Memory Training Exercises for Students

We can’t under estimate the role of memory in learning. Sometimes we focus on learning content and material, but we forget that sometimes we need to prime our brains to strengthen the paths needed. For example, before we can even learn to read, we need to have strong eye muscles, we need to be able to discriminate between shapes and sounds, and we need good tracking skills.

All of this can be easily overlooked when in the classroom and we need to cover content. I will show you a quick activity that you can do with your students in a classroom setting but it is much more effective one-on-one.

Working Memory

Working memory is short term memory. It is the ability to memorize something and then keep it in your head so that you can use the information to carry out a task. Students use working memory when they are recalling facts, paying attention, following instructions, taking notes, and solving various problems. They are using their working memory throughout the school day.

Visual Memory

Visual memory is when we see objects, numbers, letters, pictures, etc and we can recall it. Students who struggle with visual memory struggle to remember the detail, copy work down, read, and do mental computations.

Auditory Memory

Auditory memory is keeping and using information that has been given verbally. Students who need more practice in this area usually have trouble learning to read using phonics and when they do read they have a hard time processing what they read.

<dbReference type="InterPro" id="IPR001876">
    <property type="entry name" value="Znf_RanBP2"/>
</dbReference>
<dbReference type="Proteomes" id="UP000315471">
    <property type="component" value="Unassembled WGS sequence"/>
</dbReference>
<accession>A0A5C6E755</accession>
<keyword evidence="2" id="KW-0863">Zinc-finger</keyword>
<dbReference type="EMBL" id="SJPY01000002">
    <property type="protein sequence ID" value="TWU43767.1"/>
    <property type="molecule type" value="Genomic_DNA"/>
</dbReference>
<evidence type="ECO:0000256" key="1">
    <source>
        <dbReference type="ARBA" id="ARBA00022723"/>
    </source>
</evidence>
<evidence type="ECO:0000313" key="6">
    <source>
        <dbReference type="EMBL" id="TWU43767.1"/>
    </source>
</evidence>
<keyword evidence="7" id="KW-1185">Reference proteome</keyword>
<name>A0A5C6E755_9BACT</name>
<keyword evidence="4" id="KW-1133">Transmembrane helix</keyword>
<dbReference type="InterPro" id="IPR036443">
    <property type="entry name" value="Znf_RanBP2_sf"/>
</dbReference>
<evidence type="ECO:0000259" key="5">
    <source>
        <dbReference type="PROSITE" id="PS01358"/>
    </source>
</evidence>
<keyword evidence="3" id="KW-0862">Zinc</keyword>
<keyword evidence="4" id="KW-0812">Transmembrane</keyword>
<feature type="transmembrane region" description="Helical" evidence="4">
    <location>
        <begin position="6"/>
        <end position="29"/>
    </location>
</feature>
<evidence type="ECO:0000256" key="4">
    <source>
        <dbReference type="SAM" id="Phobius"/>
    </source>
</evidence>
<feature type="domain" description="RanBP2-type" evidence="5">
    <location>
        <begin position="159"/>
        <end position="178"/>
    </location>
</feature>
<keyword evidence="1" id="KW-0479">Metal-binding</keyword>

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All students can benefit from training in these areas. The better our working memory, visual memory, and auditory memory the easier it is to learn new information.

Draw a 10 x 10 grid on the whiteboard. You will work with this board so make sure to draw it out neatly or create a grid in a word processing software. In the grid you drew, draw a heart, smiley face or circle. Have students look at what you drew.

If you want to work on visual memory. Draw 10 arrows in different directions. Have students memorize the arrows. Cover the arrows and have them visually move the object and point to the box it should be in. Have them make note of what arrow they got right. They should be able to memorize 6 arrow directions.

To work on auditory memory, read the arrows to your students and have them locate where the object will land. They should strive to memorize at least 6 arrow directions.

When working on improving memory it is important to not rush the process. It takes consistent practice and effort. Try to practice 3 times a day. It should take less than 10-15 minutes.

I have always included a form of educational therapy into my work. It is really important to work on these skills with your students in your class, small group and one on one tutoring sessions. It never hurts and only improves their progress and confidence. I say that is a win!

improve working memory